The Myth of CSS

I’m reading through the 63 comments on Matt’s code is food post and I inevitably got to one that mentioned that using CSS to separate content and presentation is a good thing.

I’ve made this argument myself a number of times, but in many ways this is a farce.

If you use CSS to apply the look and feel on your site, you have the benefit of being able to apply it to nice semantic XHTML. That part is great. That is the part we hear and fall in love with.

The ugly truth is this: almost all CSS/XHTML sites have their own version of :scare: tag soup :/scare: in a combination of extra DIVs, SPANs and BRs used purely for formatting and blocks that have to appear in a certain order for an effect to be applied properly.

There are limitations to what you accomplish with CSS alone; in many cases your XHTML has to submit to minor alterations for styling to be applied the way the designer intended. A true separation of content and presentation would mean you could make your changes purely in the CSS without making changes to the XHTML. Many times, that is not the case.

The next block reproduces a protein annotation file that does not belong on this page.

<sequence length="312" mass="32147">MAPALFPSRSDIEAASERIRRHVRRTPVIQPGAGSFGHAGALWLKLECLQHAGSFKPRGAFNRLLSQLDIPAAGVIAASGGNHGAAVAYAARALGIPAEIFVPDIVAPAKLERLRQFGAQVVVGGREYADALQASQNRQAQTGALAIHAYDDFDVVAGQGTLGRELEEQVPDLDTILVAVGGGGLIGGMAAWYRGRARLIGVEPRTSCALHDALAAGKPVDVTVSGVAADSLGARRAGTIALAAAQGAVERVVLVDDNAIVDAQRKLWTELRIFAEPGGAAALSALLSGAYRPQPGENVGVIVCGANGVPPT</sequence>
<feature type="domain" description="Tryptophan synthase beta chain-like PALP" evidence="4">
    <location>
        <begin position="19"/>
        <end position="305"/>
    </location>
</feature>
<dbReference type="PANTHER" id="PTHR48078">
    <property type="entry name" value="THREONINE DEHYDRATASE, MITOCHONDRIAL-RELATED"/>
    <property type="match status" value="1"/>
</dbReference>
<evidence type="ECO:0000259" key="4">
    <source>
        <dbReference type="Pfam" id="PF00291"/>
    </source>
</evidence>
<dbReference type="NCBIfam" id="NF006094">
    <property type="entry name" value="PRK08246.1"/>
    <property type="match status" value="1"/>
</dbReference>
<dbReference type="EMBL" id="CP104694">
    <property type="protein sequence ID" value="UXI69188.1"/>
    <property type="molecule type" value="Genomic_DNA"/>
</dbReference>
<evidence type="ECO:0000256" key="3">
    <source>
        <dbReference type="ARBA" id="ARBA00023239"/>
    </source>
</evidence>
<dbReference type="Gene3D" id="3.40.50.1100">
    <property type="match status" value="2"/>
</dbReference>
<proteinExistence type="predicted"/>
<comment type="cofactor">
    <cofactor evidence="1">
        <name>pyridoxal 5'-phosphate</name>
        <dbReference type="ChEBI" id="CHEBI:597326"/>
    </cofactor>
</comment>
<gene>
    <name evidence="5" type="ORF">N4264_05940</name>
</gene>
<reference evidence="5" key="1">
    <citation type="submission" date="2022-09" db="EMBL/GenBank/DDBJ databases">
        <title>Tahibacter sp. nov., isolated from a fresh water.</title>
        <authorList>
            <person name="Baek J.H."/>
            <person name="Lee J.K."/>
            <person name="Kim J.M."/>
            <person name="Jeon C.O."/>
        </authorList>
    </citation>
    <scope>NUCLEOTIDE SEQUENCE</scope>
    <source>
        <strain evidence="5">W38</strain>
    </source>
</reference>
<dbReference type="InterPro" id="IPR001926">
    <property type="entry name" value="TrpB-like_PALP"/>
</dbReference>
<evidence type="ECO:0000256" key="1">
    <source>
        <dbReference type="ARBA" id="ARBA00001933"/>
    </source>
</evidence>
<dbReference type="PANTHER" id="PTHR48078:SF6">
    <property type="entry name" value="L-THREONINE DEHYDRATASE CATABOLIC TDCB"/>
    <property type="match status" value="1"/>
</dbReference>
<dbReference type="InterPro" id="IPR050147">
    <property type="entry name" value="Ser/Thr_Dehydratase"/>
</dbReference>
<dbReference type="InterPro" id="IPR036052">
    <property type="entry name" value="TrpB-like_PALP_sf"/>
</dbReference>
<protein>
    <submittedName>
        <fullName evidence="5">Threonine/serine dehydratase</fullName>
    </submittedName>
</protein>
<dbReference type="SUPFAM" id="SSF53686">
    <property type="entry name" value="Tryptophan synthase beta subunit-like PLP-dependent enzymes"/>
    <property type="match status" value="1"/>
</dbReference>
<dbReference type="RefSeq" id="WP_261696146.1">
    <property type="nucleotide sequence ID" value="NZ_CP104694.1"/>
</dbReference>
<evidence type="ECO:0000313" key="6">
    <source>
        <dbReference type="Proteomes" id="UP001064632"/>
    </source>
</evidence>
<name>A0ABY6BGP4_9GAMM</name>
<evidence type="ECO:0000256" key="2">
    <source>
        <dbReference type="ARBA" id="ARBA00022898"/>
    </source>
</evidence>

I remember chatting with Matt about a way to use DHTML to insert a DIV element into certain code that he wanted to use for styling. This approach is much closer to a separation of content and presentation than hard-coding the tag into the source, but it illustrates the symbiotic nature of the XHTML and CSS.

Using CSS and XHTML is a very smart way to build a site and there are a ton of benefits. When I recently built a new site from scratch, I built it as XHTML 1.1 compliant using CSS for formatting and I have no regrets. I plan to build all my new sites in this manner and eventually convert as well. However, to say that I successfully separated the content and presentation using XHTML and CSS (respectively) is misleading.